Tuesday, June 15, 2010

For the Sake of the Gospel--Keep Your Damn Mouth Shut!

Yesterday I read through a four page psychiatric report of one of my favorite patients, whom I will call Paul. I think I’ve been drawn to Paul for several reasons. For one, he is about my age. He is also the graduate of the Christian seminary, which I respect most. He had been a pastor for about twenty years, the last decade of which was spent as an associate pastor in one his denominations largest churches.

I had also known that Paul suffered some type of emotional trauma as a result of his tenure under the senior pastor at his last church and that pastor is well respected throughout their denomination. However, until I read his report, I did not realize the hellish details of his experience. In summary, this senior pastor was very abusive to Paul in every way but physical. Paul is now sure, and the psychiatrist agrees, that his ex-boss suffers from both a narcissistic personality disorder and a borderline one . . . in case you are not familiar with the terms, neither are pretty.

Towards the end of his ordeal, Paul went to the denominational authorities. It quickly became very messy as Paul’s boss was well known, the author of many books and tracts and extremely manipulative and confident. He seemed to have the face of a dove but the heart of a jackal, a jackal with rabies. By the time the ordeal was over, Paul suffered a total psychological collapse and has been in such a state for the past five years, unable to work or hardly to function. Paul’s abusive boss . . . well, he was promoted to regional director.

But, reading the report, one of the last straws that led to Paul’s emotional demise was the secrecy in which the “trial” was held. The denomination did not want anyone to know of this problem. Paul felt that most of the congregation would have supported him if they had known, but, everything was done behind closed doors.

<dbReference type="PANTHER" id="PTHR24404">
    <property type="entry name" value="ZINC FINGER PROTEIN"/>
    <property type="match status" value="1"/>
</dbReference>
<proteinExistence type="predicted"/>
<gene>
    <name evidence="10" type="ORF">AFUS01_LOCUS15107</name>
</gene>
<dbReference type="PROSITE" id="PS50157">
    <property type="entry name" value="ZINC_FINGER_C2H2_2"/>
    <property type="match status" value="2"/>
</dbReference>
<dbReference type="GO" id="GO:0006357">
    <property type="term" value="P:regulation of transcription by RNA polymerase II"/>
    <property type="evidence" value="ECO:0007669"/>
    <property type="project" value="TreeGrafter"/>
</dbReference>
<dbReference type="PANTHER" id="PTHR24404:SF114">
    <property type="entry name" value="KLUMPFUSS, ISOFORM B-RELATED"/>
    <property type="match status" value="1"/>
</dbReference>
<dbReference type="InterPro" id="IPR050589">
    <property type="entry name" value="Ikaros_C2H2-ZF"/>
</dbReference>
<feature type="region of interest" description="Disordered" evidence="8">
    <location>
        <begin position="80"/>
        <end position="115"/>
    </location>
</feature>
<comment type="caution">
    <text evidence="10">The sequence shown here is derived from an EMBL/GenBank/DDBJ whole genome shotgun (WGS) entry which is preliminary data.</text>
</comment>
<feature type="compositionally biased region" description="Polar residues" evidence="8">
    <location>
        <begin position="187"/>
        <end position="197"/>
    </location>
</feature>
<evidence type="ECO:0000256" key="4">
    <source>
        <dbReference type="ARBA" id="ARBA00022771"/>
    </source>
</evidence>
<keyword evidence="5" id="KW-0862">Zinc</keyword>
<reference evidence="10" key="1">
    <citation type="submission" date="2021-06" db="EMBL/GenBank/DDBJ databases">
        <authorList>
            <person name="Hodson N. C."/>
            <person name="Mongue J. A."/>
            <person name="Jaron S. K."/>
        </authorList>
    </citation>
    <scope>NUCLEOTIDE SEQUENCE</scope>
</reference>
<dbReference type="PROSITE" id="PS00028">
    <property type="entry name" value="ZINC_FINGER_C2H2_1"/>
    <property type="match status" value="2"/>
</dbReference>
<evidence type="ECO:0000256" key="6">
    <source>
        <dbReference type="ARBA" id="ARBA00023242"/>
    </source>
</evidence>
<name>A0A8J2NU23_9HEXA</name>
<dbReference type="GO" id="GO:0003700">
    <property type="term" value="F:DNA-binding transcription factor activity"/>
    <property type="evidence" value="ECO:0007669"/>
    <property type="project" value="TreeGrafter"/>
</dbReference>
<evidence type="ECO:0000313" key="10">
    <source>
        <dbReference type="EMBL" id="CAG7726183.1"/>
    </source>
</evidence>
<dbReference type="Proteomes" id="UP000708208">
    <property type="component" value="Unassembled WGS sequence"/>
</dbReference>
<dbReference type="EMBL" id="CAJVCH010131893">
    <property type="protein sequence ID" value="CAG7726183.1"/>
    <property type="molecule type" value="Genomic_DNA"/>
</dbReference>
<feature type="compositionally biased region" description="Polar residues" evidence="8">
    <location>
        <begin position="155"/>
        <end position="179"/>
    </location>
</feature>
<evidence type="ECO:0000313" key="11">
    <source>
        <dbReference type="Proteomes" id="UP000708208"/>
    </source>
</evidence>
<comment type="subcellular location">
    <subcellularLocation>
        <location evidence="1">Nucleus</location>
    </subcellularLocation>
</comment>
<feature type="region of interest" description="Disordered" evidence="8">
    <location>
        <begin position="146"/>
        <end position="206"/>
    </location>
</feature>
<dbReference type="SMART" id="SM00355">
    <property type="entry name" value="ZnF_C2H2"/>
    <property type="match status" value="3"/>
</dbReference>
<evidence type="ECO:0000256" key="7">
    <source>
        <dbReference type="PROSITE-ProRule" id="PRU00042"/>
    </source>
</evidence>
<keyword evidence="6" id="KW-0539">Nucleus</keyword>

It reminds me of my own experience as a missionary. It was very similar to Paul’s (and the real reason I connect with him), however, I admit that my own messed up thinking had a part in my own personal demise.

However, I will never forget our re-entry into American culture. I had notified our mission board that I was resigning and that it was over some serious issues of spiritual abuse by our boss. The response to my provocative letter was complete silence. Not even a thread of curiosity. We sat in silence for months. After being with the organization for 15 years, it was we suddenly died and no one really gave a damn. This was one of my greatest disillusionment. We had been taught that our organization was almost perfect. Not that I expected them to be totally on my side, but at least I thought they would be interested in hearing about it.

Finally I called them (six months later). I will never forget that conversation. I spoke to the director of missions. He was a man that I had had a lot of contract with before going to the mission field, like he was a dear uncle or something.

So I called and asked, “John, are you interested in why we came home and resigned?”

John: “Hmmm . . . not really. I guess you just weren’t missionary material.”

Me: “John, there were some really bad things that happened. Doesn’t anyone want to hear our story?”

John: “I think you should just keep your mouth shut. For the sake of the Gospel of Christ, keep you big mouth shut!” Then he hung up.

I returned to my serious thoughts of suicide. Christianity had only been a myth . . . just a mirage in the urban desert.

Then I was thinking about the ordeal in the Catholic Church and the abuse of children. I think the culture has now changed. But, just a couple of decades ago, the paramount issue wasn’t the emotional state of these precious little children, nor justice, but appearance. They felt they must keep the church looking clean at all cost.